Clean and Green

Many manufacturers claim their boat-care products are environmentally friendly. But how effective are they at getting your boat clean? The BoatU.S. Foundation finds out


The staff at our BoatU.S. Foundation, dedicated to clean and safe boating, started this Green Cleaners test with two questions: What does “green” mean when it comes to the products we all use to clean our boats, and how well do they clean? In search of answers, we recently gathered in a driveway, soaking wet, covered in soap suds, cleaning dirty boats with a variety of “green” cleaners on the market, cleaners advertised as being safer for the environment.

This is the second time the Foundation tested “green” boat cleaners. Many of the products we tested in 2009 are no longer available, and many new products have since entered the market as more boaters have embraced more environmentally friendly cleaning alternatives. It was time for a new test.

The first challenge was labeling. We found that that there are no federal requirements or specific standards that manufacturers must follow to make claims like “biodegradable” or “environmentally safe.” The Federal Trade Commission only requires that all claims “must be qualified and backed up by competent and reliable scientific evidence.” That’s a low bar.

In 2009, some products we looked at were marked with the “Design For The Environment” logo, now called “Safer Choice,” a certification initiative by the Environmental Protection Agency (EPA) to help consumers make smarter choices. Products with the Safer Choice logo contain ingredients that have been screened, but not tested, by EPA. This means that where two or more ingredients perform the same function, the one with the lesser environmental impact has been chosen and incorporated into the final product. Booyah Clean was the only product in our test carrying the Safer Choice logo.

Products carrying the Safer Choice logo aren’t necessarily more environmentally safe than those without it. The program is voluntary and requires participating manufacturers to go through a lengthy process and disclose all ingredients, a proprietary issue for some who chose not to participate in the EPA screening.

The aims of our BoatU.S. test were to assess the cleaning products, first on their ability to clean and second on their effect on marine life. Our findings are presented in a chart so you can compare our findings to decide which products are right for your situation.


The contenders

While there are many boat cleaners available, we chose nine commercially available products that are conveniently available from local boating-supply stores, like West Marine, or online. All products included some kind of “biodegradable” or “environmentally safe” marketing claim on their labels, online, or in marketing materials. And none were included in our previous test. We put the off-the-shelf products up against two common, homemade cleaning solutions often touted as the gold standards for eco-friendly cleaners – including on our own BoatU.S. Foundation website! Spoiler alert. They didn’t measure up.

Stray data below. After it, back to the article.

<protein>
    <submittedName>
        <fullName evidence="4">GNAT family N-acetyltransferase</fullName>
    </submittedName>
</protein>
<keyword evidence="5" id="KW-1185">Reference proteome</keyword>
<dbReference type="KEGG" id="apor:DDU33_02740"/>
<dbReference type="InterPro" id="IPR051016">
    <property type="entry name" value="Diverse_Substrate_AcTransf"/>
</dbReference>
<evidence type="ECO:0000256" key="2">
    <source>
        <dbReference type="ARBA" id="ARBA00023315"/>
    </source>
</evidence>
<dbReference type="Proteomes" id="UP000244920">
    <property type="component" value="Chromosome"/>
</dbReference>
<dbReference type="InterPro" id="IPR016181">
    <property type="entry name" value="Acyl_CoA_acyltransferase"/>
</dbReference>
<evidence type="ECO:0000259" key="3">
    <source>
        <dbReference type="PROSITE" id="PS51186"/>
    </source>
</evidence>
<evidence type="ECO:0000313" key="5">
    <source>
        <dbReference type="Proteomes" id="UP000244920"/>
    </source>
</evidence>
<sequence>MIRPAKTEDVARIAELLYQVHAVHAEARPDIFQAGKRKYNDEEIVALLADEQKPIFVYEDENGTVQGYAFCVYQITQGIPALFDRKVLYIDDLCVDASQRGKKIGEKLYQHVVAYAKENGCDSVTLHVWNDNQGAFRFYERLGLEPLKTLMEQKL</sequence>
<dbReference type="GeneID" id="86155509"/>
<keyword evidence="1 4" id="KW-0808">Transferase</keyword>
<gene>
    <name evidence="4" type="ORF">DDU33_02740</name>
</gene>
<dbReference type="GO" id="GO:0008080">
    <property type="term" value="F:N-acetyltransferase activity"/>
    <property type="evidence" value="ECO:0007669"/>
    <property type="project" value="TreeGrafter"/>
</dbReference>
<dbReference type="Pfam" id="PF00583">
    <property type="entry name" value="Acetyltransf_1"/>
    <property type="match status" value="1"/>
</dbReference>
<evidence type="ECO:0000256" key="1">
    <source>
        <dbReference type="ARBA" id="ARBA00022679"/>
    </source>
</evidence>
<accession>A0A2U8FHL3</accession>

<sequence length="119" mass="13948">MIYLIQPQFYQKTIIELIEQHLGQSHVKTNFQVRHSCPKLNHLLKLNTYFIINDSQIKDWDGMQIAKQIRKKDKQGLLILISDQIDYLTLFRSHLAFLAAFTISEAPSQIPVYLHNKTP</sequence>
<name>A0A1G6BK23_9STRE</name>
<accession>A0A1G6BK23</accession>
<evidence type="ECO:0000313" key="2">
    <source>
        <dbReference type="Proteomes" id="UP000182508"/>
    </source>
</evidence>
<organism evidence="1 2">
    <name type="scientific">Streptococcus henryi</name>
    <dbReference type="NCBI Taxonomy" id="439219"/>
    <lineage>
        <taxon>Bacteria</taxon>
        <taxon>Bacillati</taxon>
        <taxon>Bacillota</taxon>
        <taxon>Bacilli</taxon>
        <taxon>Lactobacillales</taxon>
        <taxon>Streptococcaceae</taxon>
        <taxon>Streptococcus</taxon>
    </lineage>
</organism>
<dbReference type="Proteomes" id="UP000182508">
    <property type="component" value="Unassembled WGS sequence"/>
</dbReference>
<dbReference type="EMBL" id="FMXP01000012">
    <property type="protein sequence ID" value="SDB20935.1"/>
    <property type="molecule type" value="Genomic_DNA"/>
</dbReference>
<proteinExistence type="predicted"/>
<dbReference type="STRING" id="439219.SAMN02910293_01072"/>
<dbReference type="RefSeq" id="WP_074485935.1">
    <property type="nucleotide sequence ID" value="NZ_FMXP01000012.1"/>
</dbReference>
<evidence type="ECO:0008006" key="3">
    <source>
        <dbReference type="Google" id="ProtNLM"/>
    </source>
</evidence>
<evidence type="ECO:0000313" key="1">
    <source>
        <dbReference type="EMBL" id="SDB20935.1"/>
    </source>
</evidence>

When it came to testing the products, we followed the manufacturers’ recommendations for use. The majority were diluted in a bucket with water. A couple come in spray bottles intended for spot cleaning, which we used full strength as instructed. The two homemade cleaners included a vinegar/water solution, and a solution of baking soda, white vinegar, lemon ammonia, and water. Both these home remedies were applied as spot cleaners using a spray bottle.


Adding elbow grease

In 2009, we tested the cleaners only on a fiberglass boat hull. This time we tested each on three different surfaces: Hypalon, used for making the tubes on many inflatable dinghies; stippled nonskid fiberglass; and smooth fiberglass gelcoat. Both the Hypalon and nonskid were cut into 12-inch squares from boats beyond economic repair. The third test sample consisted of carefully marked-off sections on the hull of a small bowrider sitting on a trailer.

To be as fair and consistent as possible, we first rinsed each test panel with fresh water to remove any loose dirt before applying the cleaners. Cleaner was applied to Hypalon samples with a Scotch-Brite pad, the nonskid using a nylon-bristled scrub brush, and the smooth gelcoat with a sponge – all tools that the average boat owner might employ.

We also kept an uncleaned sample of each of the surfaces as “control” so at the end of the test, when everything was dry, we could make a side-by-side evaluation. While some cleaners clearly worked better than others, not all were equally effective on all three surfaces. As expected, the smooth gelcoat was the easiest surface to clean, and all the cleaners rated well on that surface. The Hypalon and nonskid seemed to hang on to the dirt and showed less difference before and after cleaning. Ratings revealed which cleaners worked best on those surfaces.